The thought of developing strategies for buying and holding micro-cap or penny stocks may seem strange. After all, most micro-cap traders are swing traders who don’t usually hold any stock for more than a couple of days. There are plenty of good reasons for this strategy. Swing trading suits the kind of technical analysis that works well with penny stocks; it keeps investment funds fluid and available; it allows for profit-taking on relatively small, short-term fluctuations in stock prices; and it minimizes risk.
Swing trading, then, is clearly an intelligent approach to most micro-cap investing. However, more and more players in the micro-cap world are recognizing that it can be a smart idea to supplement their swing trading with a more traditional buy and hold posture for a segment of their investment portfolio.
Why a Selective Buy and Hold Strategy Makes Sense
There’s a very simple reason why savvy micro-cap investors are developing buy and hold strategies: the promise of very large returns on investment.
Of course most penny stocks don’t show much volatility or price fluctuation at all—and that is why profit-taking on small shifts in price is generally the order of the day where they are concerned. However, there have been plenty of micro-cap stocks that really made good and rewarded investors with substantial returns over the long term.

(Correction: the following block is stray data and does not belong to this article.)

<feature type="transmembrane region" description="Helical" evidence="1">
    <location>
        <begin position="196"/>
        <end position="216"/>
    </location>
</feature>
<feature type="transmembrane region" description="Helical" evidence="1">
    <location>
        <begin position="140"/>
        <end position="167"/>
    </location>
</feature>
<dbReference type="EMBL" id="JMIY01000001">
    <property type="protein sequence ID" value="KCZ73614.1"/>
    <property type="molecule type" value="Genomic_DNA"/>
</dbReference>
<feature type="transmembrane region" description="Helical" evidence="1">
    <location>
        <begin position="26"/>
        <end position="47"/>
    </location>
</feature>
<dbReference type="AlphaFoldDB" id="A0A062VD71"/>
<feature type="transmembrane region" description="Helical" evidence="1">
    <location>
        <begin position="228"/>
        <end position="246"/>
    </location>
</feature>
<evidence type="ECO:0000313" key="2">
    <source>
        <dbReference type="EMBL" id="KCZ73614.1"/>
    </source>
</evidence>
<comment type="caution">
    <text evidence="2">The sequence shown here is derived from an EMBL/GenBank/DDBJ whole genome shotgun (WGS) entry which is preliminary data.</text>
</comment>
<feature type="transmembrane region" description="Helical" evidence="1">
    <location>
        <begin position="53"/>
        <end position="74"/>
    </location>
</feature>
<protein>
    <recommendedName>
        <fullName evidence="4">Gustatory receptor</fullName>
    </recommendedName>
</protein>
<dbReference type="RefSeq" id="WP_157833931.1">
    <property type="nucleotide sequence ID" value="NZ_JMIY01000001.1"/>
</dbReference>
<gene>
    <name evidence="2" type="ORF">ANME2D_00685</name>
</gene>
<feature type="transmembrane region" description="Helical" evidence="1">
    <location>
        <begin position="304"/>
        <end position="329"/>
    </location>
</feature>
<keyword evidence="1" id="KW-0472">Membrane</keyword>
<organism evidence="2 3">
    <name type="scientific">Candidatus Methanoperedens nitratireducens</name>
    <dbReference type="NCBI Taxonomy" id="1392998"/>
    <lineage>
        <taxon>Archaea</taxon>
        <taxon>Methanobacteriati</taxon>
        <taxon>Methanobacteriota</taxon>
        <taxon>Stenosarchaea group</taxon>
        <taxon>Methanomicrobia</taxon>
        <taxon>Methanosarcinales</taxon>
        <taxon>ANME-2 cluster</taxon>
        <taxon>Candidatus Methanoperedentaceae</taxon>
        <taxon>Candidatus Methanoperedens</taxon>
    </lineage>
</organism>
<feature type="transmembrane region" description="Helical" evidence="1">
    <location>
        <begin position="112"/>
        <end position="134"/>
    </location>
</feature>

Some believe that the high-yield micro-cap stock is a myth— that it’s the El Dorado of modern times. Others believe that if such a beast ever existed, it breathed its last with the end of the dotcom explosion. But the high-yield penny stock is neither a myth nor an extinct creature. The New York Times recently challenged its readers to identify bona fide penny stocks (i.e. not stocks trading under $1 due to a split) that had really taken off. The responses came fast, and included examples like: Imclone (Nasdaq: IMCL), Nutrisystem (Nasdaq: NTRI), Mylan Labs (NYSE: MYL), Titanium Metals (NYSE: TIE), and plenty of others.
Obviously these kinds of cases are the exception rather than the rule. But they are not the only cases and they won’t be the last. There are other opportunities of this kind in the market today, and if you’re relying exclusively on swing trading you’ll miss them.
What Counts as Holding?
There aren’t any hard and fast rules about the length of time that an investor should plan to hold any given stock. Some of the examples mentioned above took off fairly quickly and others rose in value steadily over a period of several years. Generally speaking, however, experts agree that, if you are going to adopt a hold-posture at all, you should plan on sitting tight for at least six months. Any shorter period of time doesn’t give a position enough time to develop sufficiently to off-set the increased risk associated with holding or the inconvenience of taking a portion of your investment capital out of play.
Challenges of Adopting a Buy and Hold Strategy
While adopting a buy and hold strategy with some micro-cap or penny stocks can make sense and yield large rewards, there are also significant challenges to be faced. The single greatest challenge concerns locating the type of information required to make wise choices about which stocks to hold.